Very nicely styled trees. I have 2 of these right now similiar in size to yours. Havent styled them yet though, just been sorting out what I want to do. But seeing as many shimpaku as possible seems to help a bit.
Very nice and healthy shimpaku, and Vev has some good suggestions.
As you can see, Vev suggests to create jin from the lower branches, and then you need to bring down (severely bend downward) the higher branches. This will create a much older-looking tree.
This kind of design is for the more experienced bonsaists, I hope you already have that kind of experience. If not, then you should seek help of an experienced teacher who understands the design suggested.
It will look great if done properly, but if executed poorly, it will actually make the tree look worse than now. The key points are: bring the upper branches down and close to the trunk, keep the foliage pads compact and short, keep the negative spaces and foliage pads well defined, but paying great attention not to create the pom-pom look, and paying attention to the effect created by the horizontal lines of the pads and slanting lines of the branches.
As you notice on Vev's drawings, the bottom side of pads are either entirely horizontal, or start off slanting downwards and then they turn horizontal towards the end.
This is the problem with your trees right now: some of the pads have no horizontal lines at all, but they just slant downward all the way. This is an absolute no-no. Lack of horizontal lines creates the impression of somewhat sloppy and unfinished look, and lack of balance. In order to achieve balance and maturity, the bottom part of pads must have at least one horizontal line (they can start off slanting, but they eventually have to turn horizontal). This is very easy to correct, but I've seen many times that people overlook this small but vital detail, and can't figure out what is missing. (BTW, when Walter Pall says that "every little branch is wired", it is because of details like the above, must be paid attention to).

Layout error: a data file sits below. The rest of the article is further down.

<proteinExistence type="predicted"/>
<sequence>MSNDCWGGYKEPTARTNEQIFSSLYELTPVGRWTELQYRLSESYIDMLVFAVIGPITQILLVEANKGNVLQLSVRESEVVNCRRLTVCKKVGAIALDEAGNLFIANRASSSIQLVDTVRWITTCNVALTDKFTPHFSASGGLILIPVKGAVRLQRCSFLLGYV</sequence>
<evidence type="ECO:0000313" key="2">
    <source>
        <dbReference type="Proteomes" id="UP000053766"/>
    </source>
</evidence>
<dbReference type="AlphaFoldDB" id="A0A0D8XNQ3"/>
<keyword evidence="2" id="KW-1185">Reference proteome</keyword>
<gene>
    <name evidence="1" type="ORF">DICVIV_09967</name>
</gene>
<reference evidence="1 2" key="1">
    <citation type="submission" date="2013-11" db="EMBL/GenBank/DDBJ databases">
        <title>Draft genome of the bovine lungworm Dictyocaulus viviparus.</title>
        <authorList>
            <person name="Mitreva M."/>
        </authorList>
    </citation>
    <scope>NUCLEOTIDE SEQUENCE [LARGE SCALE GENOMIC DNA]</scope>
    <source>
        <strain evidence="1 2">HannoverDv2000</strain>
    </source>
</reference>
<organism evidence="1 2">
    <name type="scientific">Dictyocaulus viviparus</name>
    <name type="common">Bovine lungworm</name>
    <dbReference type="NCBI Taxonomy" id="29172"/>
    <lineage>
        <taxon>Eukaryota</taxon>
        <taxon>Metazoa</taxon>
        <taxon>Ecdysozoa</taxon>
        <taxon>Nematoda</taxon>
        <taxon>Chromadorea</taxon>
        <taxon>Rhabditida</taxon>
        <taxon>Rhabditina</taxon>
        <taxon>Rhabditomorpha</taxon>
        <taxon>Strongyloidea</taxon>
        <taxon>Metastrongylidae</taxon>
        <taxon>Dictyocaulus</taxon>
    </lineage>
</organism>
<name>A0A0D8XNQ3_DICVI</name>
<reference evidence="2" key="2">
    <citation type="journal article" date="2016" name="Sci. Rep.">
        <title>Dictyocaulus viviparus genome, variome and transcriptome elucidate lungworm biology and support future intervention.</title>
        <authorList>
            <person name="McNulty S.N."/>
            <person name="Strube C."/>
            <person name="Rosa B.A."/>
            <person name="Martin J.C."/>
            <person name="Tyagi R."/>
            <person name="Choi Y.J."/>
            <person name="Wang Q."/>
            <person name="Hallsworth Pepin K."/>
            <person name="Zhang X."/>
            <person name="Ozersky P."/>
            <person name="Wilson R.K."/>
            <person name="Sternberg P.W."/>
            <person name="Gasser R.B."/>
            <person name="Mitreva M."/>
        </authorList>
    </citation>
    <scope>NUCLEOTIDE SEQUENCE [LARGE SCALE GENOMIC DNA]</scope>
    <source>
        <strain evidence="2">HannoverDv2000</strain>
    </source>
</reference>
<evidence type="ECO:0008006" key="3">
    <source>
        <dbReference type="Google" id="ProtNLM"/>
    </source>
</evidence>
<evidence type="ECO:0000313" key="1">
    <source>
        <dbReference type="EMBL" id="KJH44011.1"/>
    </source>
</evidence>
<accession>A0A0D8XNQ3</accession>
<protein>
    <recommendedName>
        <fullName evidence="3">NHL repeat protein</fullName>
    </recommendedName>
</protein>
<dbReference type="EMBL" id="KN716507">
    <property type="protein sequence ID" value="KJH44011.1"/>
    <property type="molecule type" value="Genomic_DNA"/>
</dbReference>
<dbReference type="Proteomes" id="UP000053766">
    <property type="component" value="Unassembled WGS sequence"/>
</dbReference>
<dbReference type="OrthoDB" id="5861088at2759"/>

(The exception from this is when you try to achieve a "weeping" effect with some spruces, firs, and cedars, but this is never the case with junipers and pines.)
Any more photos of the twin trunk. I especially like what Vev suggests for this tree. The only question I have is : in the first set of photos the twin trunk seems to have two apex branches. Is this an optical illusion ?
Mmmmm, depth of field..... Nice photo. The trees have advanced nicely, appearing to have aged considerably due to foliage work. I'm sure a few more years and the pads will look very full and well defined.